Low Unemployment States That Continue To Perform WellSubmitted by SteveMT on Wed, 02/11/2009 - 23:42
Some encouraging news for a change!
5 Places With Promising Job Prospects
by AnnaMaria Andriotis
Tuesday, February 10, 2009provided bySmartMoney.com
Each month, the unemployment numbers grow more staggering. Since January 2008, more than four million people have lost their jobs, pushing the nation's unemployment rate to 7.6% -- a 16-year high, according to the Bureau of Labor Statistics.
While no state's work force remains unscathed, some are faring better than others. Wyoming and the Dakotas, for example, boast unemployment rates of under 4% (well below the 9.3% that’s plaguing California), according to the BLS's statewide data for December. Meanwhile, certain metro areas in Texas, including Houston and Dallas, actually experienced job growth in 2008.
Wyoming has a 3.4% unemployment rate, the lowest in the country thanks to its heavy exposure to oil and gas exploration as well as coal mining, says Warren Bland, an economic geographer at California State University, Northridge.
President Obama's push for the use of clean-coal technology could also help the state win more jobs in the future, says Ross DeVol, director of regional economics at the Milken Institute.
The Lone Star state isn’t so lonely anymore. This low-tax, low-regulation, low-wage state, attracts plenty of businesses, says Cal State's Bland. (Major employers include AT&T, Dell and ExxonMobil. The job opportunities and low cost of living help keep college students in Texas post-graduation, he says. The state is also home to three metropolitan areas that saw the biggest increase in employment in the country in 2008: Houston, Dallas and San Antonio (in that order). Austin came in fifth. Should the stimulus package pass, expect to see even more jobs in energy and infrastructure, says Milken's DeVol.
Yes, D.C. has a miserable unemployment rate of 8.8%. But when combined with the surrounding cities of Alexandria and Arlington, Va., that rate drops to a much more respectable 4.7% -- the second lowest in the country among large metropolitan areas. Not only that, but D.C. stands to benefit handily from the stimulus plan, which aims to create (or save) one new job for every 25 workers. Government work related to the military, lobbying or think tanks are already in high demand, says Bland. Another hiring bright spot should the stimulus pass? Administrative jobs in the government, says Baker.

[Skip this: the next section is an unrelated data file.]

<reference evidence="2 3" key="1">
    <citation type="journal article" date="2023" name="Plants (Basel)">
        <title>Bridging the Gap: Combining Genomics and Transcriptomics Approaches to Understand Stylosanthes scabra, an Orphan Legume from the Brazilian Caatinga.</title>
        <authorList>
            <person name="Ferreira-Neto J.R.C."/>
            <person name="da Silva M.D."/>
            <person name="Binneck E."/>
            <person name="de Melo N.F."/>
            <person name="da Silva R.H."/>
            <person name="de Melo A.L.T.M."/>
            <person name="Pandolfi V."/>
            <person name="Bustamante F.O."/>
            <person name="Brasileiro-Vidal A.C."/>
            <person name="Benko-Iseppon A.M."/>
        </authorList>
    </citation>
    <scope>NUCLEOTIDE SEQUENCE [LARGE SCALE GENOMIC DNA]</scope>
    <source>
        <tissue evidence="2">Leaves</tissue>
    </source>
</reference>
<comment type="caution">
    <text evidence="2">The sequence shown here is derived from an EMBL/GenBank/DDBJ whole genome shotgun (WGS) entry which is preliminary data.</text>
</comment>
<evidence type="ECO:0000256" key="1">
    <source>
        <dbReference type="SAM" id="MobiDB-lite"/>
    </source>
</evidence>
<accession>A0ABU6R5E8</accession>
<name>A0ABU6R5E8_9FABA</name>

Utah's unemployment rate is the fifth lowest in the country at 4.3%. Graduates from its two most popular universities – Brigham Young University and the University of Utah – are launching start-up companies that develop medical devices and software, says DeVol. Some of the state’s largest employers include medical facility operator Intermountain Health Care and computer equipment maker Novell. The state could benefit from the stimulus's planned increase in spending on health care, breeding opportunities for both nurses and those in information techology, says DeVol.
Oklahoma’s employment outlook is a far cry from that of the Dust Bowl era. Known for producing and distributing wheat, corn and cotton, the state reaped some nice profits from its agricultural roots last year, says Bland. It was also helped by its exposure to the oil and natural gas industries. Not only that but the state's capital, Oklahoma City, currently boasts a 4.6% unemployment rate, the lowest of all the larger metropolitan areas. Some of the state’s big employers include Devon Energy, Chesapeake Energy and utility company Oklahoma Gas & Electric, a unit of energy-services provider OGE Energy. The stimulus bill could add an extra jolt to the state's energy sector, which could help create posts for engineers and technicians positions, says DeVol.